U.S. Department of Education is “In Need of Improvement”  when it comes to implementing the teacher quality provisions in No Child Left Behind

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Publication date: 
September 3 2003 (All day)

(Washington, DC) – “The Education Trust released today a report criticizing the U.S. Department of Education for failing to make adequate progress implementing the crucial teacher quality provisions in the No Child Left Behind Act (NCLB). The report comes as states submit their baseline data to the Department on teacher quality indicators, including their definition of “highly qualified” teachers.

“After two years of failing to make adequate progress on implementing the teacher quality provisions in NCLB, the Department is ‘in need of improvement’ on this issue. While they’ve made real progress implementing some areas of the law, such as working with states on the accountability provisions, they need to ensure that they’re also focusing on the teacher quality requirements,” said Ross Wiener, policy director for The Education Trust on releasing the report.

Research on the importance of teacher quality is abundantly clear: teacher quality is the single most important factor in determining the success of children in school – more than race, poverty, or any other outside influence. When it comes to closing the achievement gap for poor and minority students, good teaching matters most. But the Department of Education has fallen short on providing adequate focus on the issue.

According to the report, “For the past two years, the Department has acted as if it believed accountability, alone, will bring about better achievement. The teacher quality provisions of NCLB have been at various times ignored, misinterpreted, and misunderstood. There is too little focus on these important issues and widespread confusion about what they mean. As a result, NCLB is seen by many as an attempt to arbitrarily punish experienced teachers, instead of what it actually is – a law that embraces the central importance of those teachers in helping students learn.”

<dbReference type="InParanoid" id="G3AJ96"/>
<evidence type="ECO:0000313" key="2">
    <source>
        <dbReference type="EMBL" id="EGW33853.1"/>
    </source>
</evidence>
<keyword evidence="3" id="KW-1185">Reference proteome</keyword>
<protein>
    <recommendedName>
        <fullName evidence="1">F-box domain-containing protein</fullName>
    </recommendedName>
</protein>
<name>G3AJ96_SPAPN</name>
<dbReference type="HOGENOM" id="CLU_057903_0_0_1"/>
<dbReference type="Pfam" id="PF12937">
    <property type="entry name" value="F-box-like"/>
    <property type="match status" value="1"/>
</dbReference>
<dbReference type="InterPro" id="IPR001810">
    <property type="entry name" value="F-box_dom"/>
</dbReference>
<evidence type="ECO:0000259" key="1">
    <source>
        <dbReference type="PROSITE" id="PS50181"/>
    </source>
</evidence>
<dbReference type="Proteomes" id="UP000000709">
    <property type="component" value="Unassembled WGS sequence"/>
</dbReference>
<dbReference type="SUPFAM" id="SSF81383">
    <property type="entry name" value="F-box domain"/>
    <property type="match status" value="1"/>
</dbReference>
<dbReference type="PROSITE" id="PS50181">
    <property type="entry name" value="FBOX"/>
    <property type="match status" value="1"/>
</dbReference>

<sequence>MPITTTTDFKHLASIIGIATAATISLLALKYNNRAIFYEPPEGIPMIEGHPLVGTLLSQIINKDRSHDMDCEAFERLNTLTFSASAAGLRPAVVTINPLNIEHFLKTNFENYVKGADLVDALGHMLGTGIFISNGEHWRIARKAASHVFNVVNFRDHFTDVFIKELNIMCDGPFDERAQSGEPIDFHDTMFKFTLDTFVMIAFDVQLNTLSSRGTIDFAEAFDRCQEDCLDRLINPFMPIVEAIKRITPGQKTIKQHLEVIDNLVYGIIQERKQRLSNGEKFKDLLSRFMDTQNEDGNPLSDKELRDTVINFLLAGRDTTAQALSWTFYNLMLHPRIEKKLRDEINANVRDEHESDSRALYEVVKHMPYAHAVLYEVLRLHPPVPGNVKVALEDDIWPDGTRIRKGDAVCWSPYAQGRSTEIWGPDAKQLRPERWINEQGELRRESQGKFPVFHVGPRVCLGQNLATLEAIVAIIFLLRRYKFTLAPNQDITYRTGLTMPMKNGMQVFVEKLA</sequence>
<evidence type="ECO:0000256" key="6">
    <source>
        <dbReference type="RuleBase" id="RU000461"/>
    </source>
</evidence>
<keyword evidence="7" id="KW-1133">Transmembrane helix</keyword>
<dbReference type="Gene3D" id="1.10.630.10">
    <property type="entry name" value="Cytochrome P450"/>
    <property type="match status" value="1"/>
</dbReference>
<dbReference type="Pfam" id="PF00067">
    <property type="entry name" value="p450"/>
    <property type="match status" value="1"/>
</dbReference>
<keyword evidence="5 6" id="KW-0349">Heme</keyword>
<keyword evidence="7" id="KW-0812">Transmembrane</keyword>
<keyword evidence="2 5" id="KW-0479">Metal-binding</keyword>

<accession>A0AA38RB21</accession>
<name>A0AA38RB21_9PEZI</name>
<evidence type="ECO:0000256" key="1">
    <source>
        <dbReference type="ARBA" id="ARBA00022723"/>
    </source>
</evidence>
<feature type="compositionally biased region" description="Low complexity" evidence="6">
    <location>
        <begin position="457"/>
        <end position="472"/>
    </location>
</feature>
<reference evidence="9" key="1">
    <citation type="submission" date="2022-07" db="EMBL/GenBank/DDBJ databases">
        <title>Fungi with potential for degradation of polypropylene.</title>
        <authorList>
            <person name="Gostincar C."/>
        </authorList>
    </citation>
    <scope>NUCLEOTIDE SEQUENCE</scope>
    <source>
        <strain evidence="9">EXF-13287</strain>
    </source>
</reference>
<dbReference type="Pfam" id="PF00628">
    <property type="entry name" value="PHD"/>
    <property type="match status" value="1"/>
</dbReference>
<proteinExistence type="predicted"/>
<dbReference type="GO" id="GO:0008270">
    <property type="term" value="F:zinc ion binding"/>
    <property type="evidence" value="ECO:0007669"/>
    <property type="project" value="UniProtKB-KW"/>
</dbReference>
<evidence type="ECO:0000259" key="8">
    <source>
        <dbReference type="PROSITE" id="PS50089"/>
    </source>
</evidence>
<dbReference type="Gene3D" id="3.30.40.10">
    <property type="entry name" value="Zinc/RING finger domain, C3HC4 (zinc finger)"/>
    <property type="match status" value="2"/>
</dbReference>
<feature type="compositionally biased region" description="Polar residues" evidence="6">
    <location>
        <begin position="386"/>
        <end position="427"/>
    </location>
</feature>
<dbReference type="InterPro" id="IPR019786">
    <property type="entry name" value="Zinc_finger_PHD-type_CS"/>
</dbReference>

While Title II of NCLB provides almost $3 billion a year to focus on teacher quality, the federal government has been derelict in ensuring that this money benefits the teachers and schools most in need. According to a recent GAO report, many states have not even developed the data systems they need to be able to appropriately target these funds.

“Without clear leadership from the Department, many of the teacher quality provisions in the law simply aren’t being addressed,” Wiener concluded.

In the report, The Education Trust documents the Department’s numerous shortcomings and calls on them to take 10 specific and immediate steps to help schools raise achievement for all students and close the achievement gap by increasing the quality of teachers.